To the extent that Galindo means to argue that the District Court erred by not considering these mitigating features concerning his mental health at all in sentencing him, the record does not support that conclusion. In fact, the District Court explicitly stated that it “ha[d] considered the ․ sentencing factors as set forth in 18 U.S.C. § 3553(a).” See United States v. Santiago-Rivera, 744 F.3d 229, 233 (1st Cir. 2014) (“Such a statement is entitled to significant weight ․”); United States v. Arroyo-Maldonado, 791 F.3d 193, 199 (1st Cir. 2015) (same).
The District Court did not expressly reference 18 U.S.C. § 3553(a)(2)(D) in its balancing of the § 3553(a) factors. But, “we do not require an express weighing of mitigating and aggravating factors or that each factor be individually mentioned.” United States v. Lozada-Aponte, 689 F.3d 791, 793 (1st Cir. 2012) (citing United States v. Arango, 508 F.3d 34, 46 (1st Cir. 2007)).
Finally, to the extent that Galindo means to argue that the District Court erred in not assigning enough weight to his mental health history, he “face[s] an uphill battle.” United States v. Caballero-Vázquez, 896 F.3d 115, 120 (1st Cir. 2018). “Decisions [that involve weighing the § 3553(a) factors] are within the sound discretion of sentencing courts, and we ‘will not disturb a well-reasoned decision to give greater weight to particular sentencing factors over others.’ ” Id. (quoting United States v. Santini-Santiago, 846 F.3d 487, 492 (1st Cir. 2017)) (alteration in original).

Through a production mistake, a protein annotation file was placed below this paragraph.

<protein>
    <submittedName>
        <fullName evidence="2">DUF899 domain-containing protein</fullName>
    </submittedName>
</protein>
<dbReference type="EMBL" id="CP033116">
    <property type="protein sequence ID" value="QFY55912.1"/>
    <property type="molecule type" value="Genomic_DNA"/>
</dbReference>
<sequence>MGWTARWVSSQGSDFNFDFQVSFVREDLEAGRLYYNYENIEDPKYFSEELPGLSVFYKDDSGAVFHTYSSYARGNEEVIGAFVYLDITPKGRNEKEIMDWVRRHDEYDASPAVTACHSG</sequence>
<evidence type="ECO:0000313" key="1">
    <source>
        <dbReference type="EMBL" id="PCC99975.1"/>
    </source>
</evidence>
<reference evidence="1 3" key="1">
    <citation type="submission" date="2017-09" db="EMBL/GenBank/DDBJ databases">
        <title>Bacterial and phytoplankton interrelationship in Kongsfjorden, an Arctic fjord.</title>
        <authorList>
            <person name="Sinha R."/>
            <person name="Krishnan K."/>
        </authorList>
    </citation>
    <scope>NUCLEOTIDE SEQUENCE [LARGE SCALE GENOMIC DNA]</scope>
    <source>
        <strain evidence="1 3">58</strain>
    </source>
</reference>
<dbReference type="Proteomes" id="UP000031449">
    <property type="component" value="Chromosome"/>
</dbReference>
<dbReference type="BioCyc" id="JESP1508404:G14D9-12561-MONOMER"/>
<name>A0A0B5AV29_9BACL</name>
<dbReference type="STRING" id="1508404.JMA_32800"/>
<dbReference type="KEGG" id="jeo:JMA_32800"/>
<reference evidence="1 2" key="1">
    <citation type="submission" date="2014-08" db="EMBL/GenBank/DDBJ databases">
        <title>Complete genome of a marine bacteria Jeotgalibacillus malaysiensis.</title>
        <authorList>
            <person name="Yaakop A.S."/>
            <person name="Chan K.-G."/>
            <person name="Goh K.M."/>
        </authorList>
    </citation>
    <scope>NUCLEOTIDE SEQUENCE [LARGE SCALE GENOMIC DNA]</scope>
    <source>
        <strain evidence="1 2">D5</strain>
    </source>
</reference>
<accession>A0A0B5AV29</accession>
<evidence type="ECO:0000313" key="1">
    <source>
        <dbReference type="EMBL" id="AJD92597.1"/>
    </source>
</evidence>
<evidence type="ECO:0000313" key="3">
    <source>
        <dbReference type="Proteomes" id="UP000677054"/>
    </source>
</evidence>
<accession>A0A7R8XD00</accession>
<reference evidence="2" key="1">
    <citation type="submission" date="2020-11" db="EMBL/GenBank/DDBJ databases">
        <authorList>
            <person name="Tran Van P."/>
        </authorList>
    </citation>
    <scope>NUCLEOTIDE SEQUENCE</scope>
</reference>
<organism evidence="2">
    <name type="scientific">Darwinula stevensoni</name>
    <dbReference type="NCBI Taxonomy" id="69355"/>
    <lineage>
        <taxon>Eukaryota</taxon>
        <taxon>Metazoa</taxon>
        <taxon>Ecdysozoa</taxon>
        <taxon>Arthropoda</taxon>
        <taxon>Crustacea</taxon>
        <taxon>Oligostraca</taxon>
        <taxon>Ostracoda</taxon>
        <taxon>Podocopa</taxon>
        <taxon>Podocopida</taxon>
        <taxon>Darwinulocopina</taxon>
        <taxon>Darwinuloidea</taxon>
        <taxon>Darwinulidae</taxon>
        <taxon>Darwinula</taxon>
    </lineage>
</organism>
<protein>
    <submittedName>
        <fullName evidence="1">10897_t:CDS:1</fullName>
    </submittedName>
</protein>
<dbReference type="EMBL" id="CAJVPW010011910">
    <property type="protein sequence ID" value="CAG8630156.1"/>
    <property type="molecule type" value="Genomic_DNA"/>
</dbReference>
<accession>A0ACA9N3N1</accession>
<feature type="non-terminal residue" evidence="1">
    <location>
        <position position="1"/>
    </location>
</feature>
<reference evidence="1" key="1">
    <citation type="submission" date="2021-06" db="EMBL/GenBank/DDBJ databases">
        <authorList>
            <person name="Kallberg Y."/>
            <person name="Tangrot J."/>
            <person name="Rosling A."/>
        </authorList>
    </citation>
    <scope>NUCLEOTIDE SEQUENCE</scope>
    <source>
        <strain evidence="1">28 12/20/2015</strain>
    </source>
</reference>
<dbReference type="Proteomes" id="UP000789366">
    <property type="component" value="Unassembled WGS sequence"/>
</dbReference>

Here, the record shows that the District Court found the aggravating factors -- specifically, Galindo's criminal history, “the violence inflicted upon the victims,” and “the nature and circumstances of the offense” -- to be more compelling than the mitigating factors that it previously had noted. See id. at 121; United States v. Martins, 413 F.3d 139, 154 (1st Cir. 2005). Thus, we conclude that “the sentencing transcript, read as a whole, evinces a sufficient weighing of the section 3553(a) factors.” United States v. Dávila-González, 595 F.3d 42, 49 (1st Cir. 2010).
Galindo separately contends that the sentence imposed was unreasonable because the District Court failed to account for “the need to avoid unwarranted sentence disparities among defendants with similar records who have been found guilty of similar conduct.” 18 U.S.C. § 3553(a)(6). Galindo did not make this particular objection below, despite the fact that his co-defendant had been sentenced a full year before him. We therefore review for plain error. See Cortés-Medina, 819 F.3d at 569.
“We have said that § 3553(a)(6) is primarily concerned with national disparities,” but we will also “examine[ ] arguments ․ that a sentence was substantively unreasonable because of the disparity with the sentence given to a co-defendant.” United States v. Reverol-Rivera, 778 F.3d 363, 366 (1st Cir. 2015) (citing Dávila–González, 595 F.3d at 49; United States v. Mateo–Espejo, 426 F.3d 508, 514 (1st Cir. 2005)). Here, Galindo argues that the District Court erred in giving him a 204-month prison sentence for Counts One, Two, Three, and Five because his co-defendant Morales received only a 93-month prison sentence for Counts One and Two.